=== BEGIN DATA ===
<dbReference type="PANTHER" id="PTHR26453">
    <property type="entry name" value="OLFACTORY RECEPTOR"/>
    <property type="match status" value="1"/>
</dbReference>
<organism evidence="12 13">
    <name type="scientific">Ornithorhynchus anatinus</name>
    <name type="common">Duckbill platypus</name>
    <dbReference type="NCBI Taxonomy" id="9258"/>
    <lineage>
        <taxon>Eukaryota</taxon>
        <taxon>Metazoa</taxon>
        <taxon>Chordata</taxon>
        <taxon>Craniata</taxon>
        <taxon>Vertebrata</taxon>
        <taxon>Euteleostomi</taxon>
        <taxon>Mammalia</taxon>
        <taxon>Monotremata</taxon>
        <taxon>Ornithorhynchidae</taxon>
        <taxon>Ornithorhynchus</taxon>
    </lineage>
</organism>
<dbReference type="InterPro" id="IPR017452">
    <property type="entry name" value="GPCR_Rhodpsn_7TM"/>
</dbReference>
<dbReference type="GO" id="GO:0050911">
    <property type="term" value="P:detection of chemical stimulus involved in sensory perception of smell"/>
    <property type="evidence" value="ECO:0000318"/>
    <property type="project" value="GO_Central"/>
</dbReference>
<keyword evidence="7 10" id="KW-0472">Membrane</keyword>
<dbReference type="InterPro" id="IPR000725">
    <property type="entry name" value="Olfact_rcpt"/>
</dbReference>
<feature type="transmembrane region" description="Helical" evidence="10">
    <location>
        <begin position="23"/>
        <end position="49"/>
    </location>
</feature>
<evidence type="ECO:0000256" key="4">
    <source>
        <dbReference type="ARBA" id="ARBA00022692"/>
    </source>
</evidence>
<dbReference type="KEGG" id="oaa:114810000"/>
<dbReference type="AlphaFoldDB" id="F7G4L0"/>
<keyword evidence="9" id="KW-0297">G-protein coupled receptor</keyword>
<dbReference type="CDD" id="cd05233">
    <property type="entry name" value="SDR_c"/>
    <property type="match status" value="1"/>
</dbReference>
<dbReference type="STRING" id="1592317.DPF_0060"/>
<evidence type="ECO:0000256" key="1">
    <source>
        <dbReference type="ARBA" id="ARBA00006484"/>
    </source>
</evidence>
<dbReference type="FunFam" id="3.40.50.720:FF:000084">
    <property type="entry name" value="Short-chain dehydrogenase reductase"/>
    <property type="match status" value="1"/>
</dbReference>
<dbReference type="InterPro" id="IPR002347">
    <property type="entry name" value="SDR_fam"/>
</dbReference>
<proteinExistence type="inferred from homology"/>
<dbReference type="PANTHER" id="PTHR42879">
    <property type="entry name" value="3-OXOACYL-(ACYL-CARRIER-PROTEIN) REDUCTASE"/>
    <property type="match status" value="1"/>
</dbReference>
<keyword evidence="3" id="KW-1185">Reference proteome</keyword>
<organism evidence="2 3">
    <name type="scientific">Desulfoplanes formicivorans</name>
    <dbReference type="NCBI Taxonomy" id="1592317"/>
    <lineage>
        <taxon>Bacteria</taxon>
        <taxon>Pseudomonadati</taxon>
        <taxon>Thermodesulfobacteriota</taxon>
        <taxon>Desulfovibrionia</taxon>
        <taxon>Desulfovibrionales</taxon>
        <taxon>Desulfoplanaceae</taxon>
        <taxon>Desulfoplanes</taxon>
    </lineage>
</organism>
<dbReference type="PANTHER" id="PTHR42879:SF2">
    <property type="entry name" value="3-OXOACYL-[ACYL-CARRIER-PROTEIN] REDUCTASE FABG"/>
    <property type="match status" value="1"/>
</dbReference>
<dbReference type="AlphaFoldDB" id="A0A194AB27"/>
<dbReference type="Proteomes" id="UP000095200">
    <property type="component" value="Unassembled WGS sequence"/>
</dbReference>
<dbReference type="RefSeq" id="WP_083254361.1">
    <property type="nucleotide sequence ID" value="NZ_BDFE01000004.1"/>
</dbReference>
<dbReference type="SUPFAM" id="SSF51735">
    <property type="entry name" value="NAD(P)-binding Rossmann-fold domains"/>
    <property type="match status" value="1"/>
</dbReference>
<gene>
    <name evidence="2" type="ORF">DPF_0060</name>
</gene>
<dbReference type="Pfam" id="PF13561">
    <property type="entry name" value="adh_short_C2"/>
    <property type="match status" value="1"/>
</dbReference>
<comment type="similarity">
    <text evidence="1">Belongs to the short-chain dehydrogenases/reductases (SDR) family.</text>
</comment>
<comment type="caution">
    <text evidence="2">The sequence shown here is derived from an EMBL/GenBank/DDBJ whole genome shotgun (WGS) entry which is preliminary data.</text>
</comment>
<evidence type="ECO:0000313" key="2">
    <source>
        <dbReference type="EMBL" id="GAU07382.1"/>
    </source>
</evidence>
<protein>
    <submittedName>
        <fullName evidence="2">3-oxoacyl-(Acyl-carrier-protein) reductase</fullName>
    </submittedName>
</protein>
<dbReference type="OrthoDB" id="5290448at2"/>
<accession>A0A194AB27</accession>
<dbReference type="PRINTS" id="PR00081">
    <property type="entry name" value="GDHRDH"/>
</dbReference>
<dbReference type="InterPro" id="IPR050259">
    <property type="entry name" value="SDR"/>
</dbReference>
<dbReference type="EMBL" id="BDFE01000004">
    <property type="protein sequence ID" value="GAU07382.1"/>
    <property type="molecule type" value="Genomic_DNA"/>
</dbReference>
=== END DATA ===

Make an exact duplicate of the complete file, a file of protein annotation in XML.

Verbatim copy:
<dbReference type="PANTHER" id="PTHR26453">
    <property type="entry name" value="OLFACTORY RECEPTOR"/>
    <property type="match status" value="1"/>
</dbReference>
<organism evidence="12 13">
    <name type="scientific">Ornithorhynchus anatinus</name>
    <name type="common">Duckbill platypus</name>
    <dbReference type="NCBI Taxonomy" id="9258"/>
    <lineage>
        <taxon>Eukaryota</taxon>
        <taxon>Metazoa</taxon>
        <taxon>Chordata</taxon>
        <taxon>Craniata</taxon>
        <taxon>Vertebrata</taxon>
        <taxon>Euteleostomi</taxon>
        <taxon>Mammalia</taxon>
        <taxon>Monotremata</taxon>
        <taxon>Ornithorhynchidae</taxon>
        <taxon>Ornithorhynchus</taxon>
    </lineage>
</organism>
<dbReference type="InterPro" id="IPR017452">
    <property type="entry name" value="GPCR_Rhodpsn_7TM"/>
</dbReference>
<dbReference type="GO" id="GO:0050911">
    <property type="term" value="P:detection of chemical stimulus involved in sensory perception of smell"/>
    <property type="evidence" value="ECO:0000318"/>
    <property type="project" value="GO_Central"/>
</dbReference>
<keyword evidence="7 10" id="KW-0472">Membrane</keyword>
<dbReference type="InterPro" id="IPR000725">
    <property type="entry name" value="Olfact_rcpt"/>
</dbReference>
<feature type="transmembrane region" description="Helical" evidence="10">
    <location>
        <begin position="23"/>
        <end position="49"/>
    </location>
</feature>
<evidence type="ECO:0000256" key="4">
    <source>
        <dbReference type="ARBA" id="ARBA00022692"/>
    </source>
</evidence>
<dbReference type="KEGG" id="oaa:114810000"/>
<dbReference type="AlphaFoldDB" id="F7G4L0"/>
<keyword evidence="9" id="KW-0297">G-protein coupled receptor</keyword>
<dbReference type="CDD" id="cd05233">
    <property type="entry name" value="SDR_c"/>
    <property type="match status" value="1"/>
</dbReference>
<dbReference type="STRING" id="1592317.DPF_0060"/>
<evidence type="ECO:0000256" key="1">
    <source>
        <dbReference type="ARBA" id="ARBA00006484"/>
    </source>
</evidence>
<dbReference type="FunFam" id="3.40.50.720:FF:000084">
    <property type="entry name" value="Short-chain dehydrogenase reductase"/>
    <property type="match status" value="1"/>
</dbReference>
<dbReference type="InterPro" id="IPR002347">
    <property type="entry name" value="SDR_fam"/>
</dbReference>
<proteinExistence type="inferred from homology"/>
<dbReference type="PANTHER" id="PTHR42879">
    <property type="entry name" value="3-OXOACYL-(ACYL-CARRIER-PROTEIN) REDUCTASE"/>
    <property type="match status" value="1"/>
</dbReference>
<keyword evidence="3" id="KW-1185">Reference proteome</keyword>
<organism evidence="2 3">
    <name type="scientific">Desulfoplanes formicivorans</name>
    <dbReference type="NCBI Taxonomy" id="1592317"/>
    <lineage>
        <taxon>Bacteria</taxon>
        <taxon>Pseudomonadati</taxon>
        <taxon>Thermodesulfobacteriota</taxon>
        <taxon>Desulfovibrionia</taxon>
        <taxon>Desulfovibrionales</taxon>
        <taxon>Desulfoplanaceae</taxon>
        <taxon>Desulfoplanes</taxon>
    </lineage>
</organism>
<dbReference type="PANTHER" id="PTHR42879:SF2">
    <property type="entry name" value="3-OXOACYL-[ACYL-CARRIER-PROTEIN] REDUCTASE FABG"/>
    <property type="match status" value="1"/>
</dbReference>
<dbReference type="AlphaFoldDB" id="A0A194AB27"/>
<dbReference type="Proteomes" id="UP000095200">
    <property type="component" value="Unassembled WGS sequence"/>
</dbReference>
<dbReference type="RefSeq" id="WP_083254361.1">
    <property type="nucleotide sequence ID" value="NZ_BDFE01000004.1"/>
</dbReference>
<dbReference type="SUPFAM" id="SSF51735">
    <property type="entry name" value="NAD(P)-binding Rossmann-fold domains"/>
    <property type="match status" value="1"/>
</dbReference>
<gene>
    <name evidence="2" type="ORF">DPF_0060</name>
</gene>
<dbReference type="Pfam" id="PF13561">
    <property type="entry name" value="adh_short_C2"/>
    <property type="match status" value="1"/>
</dbReference>
<comment type="similarity">
    <text evidence="1">Belongs to the short-chain dehydrogenases/reductases (SDR) family.</text>
</comment>
<comment type="caution">
    <text evidence="2">The sequence shown here is derived from an EMBL/GenBank/DDBJ whole genome shotgun (WGS) entry which is preliminary data.</text>
</comment>
<evidence type="ECO:0000313" key="2">
    <source>
        <dbReference type="EMBL" id="GAU07382.1"/>
    </source>
</evidence>
<protein>
    <submittedName>
        <fullName evidence="2">3-oxoacyl-(Acyl-carrier-protein) reductase</fullName>
    </submittedName>
</protein>
<dbReference type="OrthoDB" id="5290448at2"/>
<accession>A0A194AB27</accession>
<dbReference type="PRINTS" id="PR00081">
    <property type="entry name" value="GDHRDH"/>
</dbReference>
<dbReference type="InterPro" id="IPR050259">
    <property type="entry name" value="SDR"/>
</dbReference>
<dbReference type="EMBL" id="BDFE01000004">
    <property type="protein sequence ID" value="GAU07382.1"/>
    <property type="molecule type" value="Genomic_DNA"/>
</dbReference>